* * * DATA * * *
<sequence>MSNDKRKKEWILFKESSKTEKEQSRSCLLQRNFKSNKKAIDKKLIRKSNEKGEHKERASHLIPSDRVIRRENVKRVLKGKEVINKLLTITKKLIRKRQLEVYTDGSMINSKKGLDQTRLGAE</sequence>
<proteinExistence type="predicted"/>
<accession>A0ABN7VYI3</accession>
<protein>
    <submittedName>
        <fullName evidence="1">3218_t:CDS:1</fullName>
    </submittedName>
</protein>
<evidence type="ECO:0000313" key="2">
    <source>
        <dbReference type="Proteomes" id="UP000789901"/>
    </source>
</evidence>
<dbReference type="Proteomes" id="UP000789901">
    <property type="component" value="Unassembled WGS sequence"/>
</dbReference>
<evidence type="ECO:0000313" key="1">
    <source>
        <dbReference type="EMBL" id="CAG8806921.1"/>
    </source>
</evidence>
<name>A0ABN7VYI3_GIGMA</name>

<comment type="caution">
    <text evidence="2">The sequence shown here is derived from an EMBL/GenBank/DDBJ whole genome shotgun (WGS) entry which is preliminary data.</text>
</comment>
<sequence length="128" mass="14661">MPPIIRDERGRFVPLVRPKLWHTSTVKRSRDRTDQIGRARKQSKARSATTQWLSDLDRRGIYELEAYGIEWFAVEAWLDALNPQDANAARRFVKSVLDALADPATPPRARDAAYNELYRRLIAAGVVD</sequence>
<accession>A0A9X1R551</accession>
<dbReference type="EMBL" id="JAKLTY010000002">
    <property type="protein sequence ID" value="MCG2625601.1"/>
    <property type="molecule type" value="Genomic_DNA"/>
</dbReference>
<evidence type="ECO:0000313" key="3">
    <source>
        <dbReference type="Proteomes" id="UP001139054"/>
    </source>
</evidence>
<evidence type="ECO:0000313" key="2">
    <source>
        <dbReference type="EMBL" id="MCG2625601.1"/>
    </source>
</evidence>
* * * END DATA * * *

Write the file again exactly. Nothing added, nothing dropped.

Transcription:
<sequence>MSNDKRKKEWILFKESSKTEKEQSRSCLLQRNFKSNKKAIDKKLIRKSNEKGEHKERASHLIPSDRVIRRENVKRVLKGKEVINKLLTITKKLIRKRQLEVYTDGSMINSKKGLDQTRLGAE</sequence>
<proteinExistence type="predicted"/>
<accession>A0ABN7VYI3</accession>
<protein>
    <submittedName>
        <fullName evidence="1">3218_t:CDS:1</fullName>
    </submittedName>
</protein>
<evidence type="ECO:0000313" key="2">
    <source>
        <dbReference type="Proteomes" id="UP000789901"/>
    </source>
</evidence>
<dbReference type="Proteomes" id="UP000789901">
    <property type="component" value="Unassembled WGS sequence"/>
</dbReference>
<evidence type="ECO:0000313" key="1">
    <source>
        <dbReference type="EMBL" id="CAG8806921.1"/>
    </source>
</evidence>
<name>A0ABN7VYI3_GIGMA</name>

<comment type="caution">
    <text evidence="2">The sequence shown here is derived from an EMBL/GenBank/DDBJ whole genome shotgun (WGS) entry which is preliminary data.</text>
</comment>
<sequence length="128" mass="14661">MPPIIRDERGRFVPLVRPKLWHTSTVKRSRDRTDQIGRARKQSKARSATTQWLSDLDRRGIYELEAYGIEWFAVEAWLDALNPQDANAARRFVKSVLDALADPATPPRARDAAYNELYRRLIAAGVVD</sequence>
<accession>A0A9X1R551</accession>
<dbReference type="EMBL" id="JAKLTY010000002">
    <property type="protein sequence ID" value="MCG2625601.1"/>
    <property type="molecule type" value="Genomic_DNA"/>
</dbReference>
<evidence type="ECO:0000313" key="3">
    <source>
        <dbReference type="Proteomes" id="UP001139054"/>
    </source>
</evidence>
<evidence type="ECO:0000313" key="2">
    <source>
        <dbReference type="EMBL" id="MCG2625601.1"/>
    </source>
</evidence>